Michael Shannon and Andrew Garfield did a superb job! 

They’re amazing! They’re just amazing.

They each had their own acting style. In what ways did you work with them to get the very best out of their performances? 

I can go to Michael first. I’ve wanted to work with Michael for so long. I think he’s one of the top actors in the world! When he said yes, I went to visit with him. He was very tan and very handsome and I just thought, “I’d never seen Michael handsome before in a movie, so why not?” [laughs]And he’s an old-school movie star and he’s always playing someone that gets typecast as a crazy person, but he’s not. He’s so smart, so handsome, and he’s got a great sense of humor. So I spent a couple of months rewriting it for this kind of sense of humor that Michael had and to make it a transformation for him.

Andrew we know more of as a child actor, a teenager, or a young man actor. Here was the opportunity for him to be a leading man for the first time and that was an amazing experience. And both actors were willing, and so I asked them both, “Would you please go down to Florida to spend some time? I’ll connect you with people, but I just want you to spend some time down there with real estate brokers, with families, with construction guys.” And they were both dedicated and willing to do that. And they had very different acting styles. Andrew’s very loose, very improvisational. He changes things take to take. Michael no, he’s very focused on what he wants to do. What my job became was to let them both [acting styles]exist on the same set. And so what we ended up getting was two bulls coming at each other in a ring just banging horns and banging heads together. And it was damn exciting to watch!

You’ve worked with non-actors in the past for your films. What’s it been like to transition to working with established ones?

Non-actors bring things to a project that actors can’t and vice versa. The certain things that Michael Shannon does that are just beyond me. He was just, for me, a god among mortals. I would like to say, however, that I did bring non-actors into the film and I tossed them into the ring with the real pros. When Andrew [Garfield] is knocking on the doors of those people, evicting them, every other one is a real person in their real home. And Andrew had no idea who was who. I wouldn’t tell him the dialogue for the script. He wouldn’t know if it was going to be a guy with a gun, a Hispanic family who didn’t speak English, an old man. He had no idea. He had to deal with the situation as a real estate broker would. And that really electrified those scenes. The sheriff in the movie who evicts Andrew Garfield and Laura Dern, that’s a real sheriff. He actually does evictions. He’s done them for years. And that’s a real clean-out crew. The ones who toss the stuff out to the curb, those are real people. One of them is an actor, the rest are real guys who do that for a living. And that just added authenticity to the film and upped the game for the actors. It forced the actors to be on their toes. And they knew my other work, they knew I had worked successfully with non-pros, so they were game to do it.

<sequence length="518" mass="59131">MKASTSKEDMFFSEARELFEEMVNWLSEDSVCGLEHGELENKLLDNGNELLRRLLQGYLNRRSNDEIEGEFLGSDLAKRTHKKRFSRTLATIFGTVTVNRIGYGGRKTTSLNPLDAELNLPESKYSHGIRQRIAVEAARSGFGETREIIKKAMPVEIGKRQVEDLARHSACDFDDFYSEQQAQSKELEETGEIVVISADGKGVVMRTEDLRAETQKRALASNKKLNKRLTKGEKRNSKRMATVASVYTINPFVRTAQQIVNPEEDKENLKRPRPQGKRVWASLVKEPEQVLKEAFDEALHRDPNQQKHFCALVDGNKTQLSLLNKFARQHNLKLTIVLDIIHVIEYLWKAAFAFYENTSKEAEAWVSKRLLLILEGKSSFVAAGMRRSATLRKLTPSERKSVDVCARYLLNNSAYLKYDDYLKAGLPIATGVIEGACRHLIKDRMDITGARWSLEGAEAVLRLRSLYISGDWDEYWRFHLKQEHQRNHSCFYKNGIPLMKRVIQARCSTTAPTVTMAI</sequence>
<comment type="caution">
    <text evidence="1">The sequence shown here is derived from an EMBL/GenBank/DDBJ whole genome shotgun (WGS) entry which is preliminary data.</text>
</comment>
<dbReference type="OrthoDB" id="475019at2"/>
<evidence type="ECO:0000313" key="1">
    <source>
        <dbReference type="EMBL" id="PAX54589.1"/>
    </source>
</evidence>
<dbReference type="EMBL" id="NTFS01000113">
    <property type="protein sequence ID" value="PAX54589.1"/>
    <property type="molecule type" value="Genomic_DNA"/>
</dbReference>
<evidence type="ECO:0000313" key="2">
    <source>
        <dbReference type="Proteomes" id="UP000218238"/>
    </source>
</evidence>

You credit the late Roger Ebert as a big influence on your film career and you mention wanting every film to live up to his standards. What do you hope he would have said to you about “99 Homes”? 

With Roger, it wasn’t that he would say what I would want him to say, it was him saying something that I’d never thought of. The great thing about Roger was that he would expand your vision of the film you’re watching. I’ve said this before, but to me, he was the John Ford of critics because he could write so simply about the most ambiguous and complex films and he would write about them so simply but so deeply, you know? And he always had a way of writing about films, not just my films, but films I also admire and filmmakers that I love because of Roger. Like Scorsese. He would write about them in ways that he would open doors to my mind and I hadn’t thought about it that way, I hadn’t seen it that way. He had a generosity of spirit. I wanted him to see this film. I told him the story, I went to visit him in the hospital and he did give the story a thumbs up. I dedicated the film to him. I owe a lot to him as a filmmaker and a person and you know, Chaz [Ebert, Roger’s wife] saw the film and she liked it. It makes me think maybe he [Roger] would have liked it too. I hope so.


About Author

Mae is a Washington, DC-based film critic, entertainment journalist and Weekend Editor at Heroic Hollywood. A member of the Washington, DC Area Film Critics Association (WAFCA), she's a geek who loves discussing movies and TV. She is also a voting member of the Black Reel Awards. If she's not at the movies, she's catching up on her superhero TV-watching, usually with a glass of wine in hand.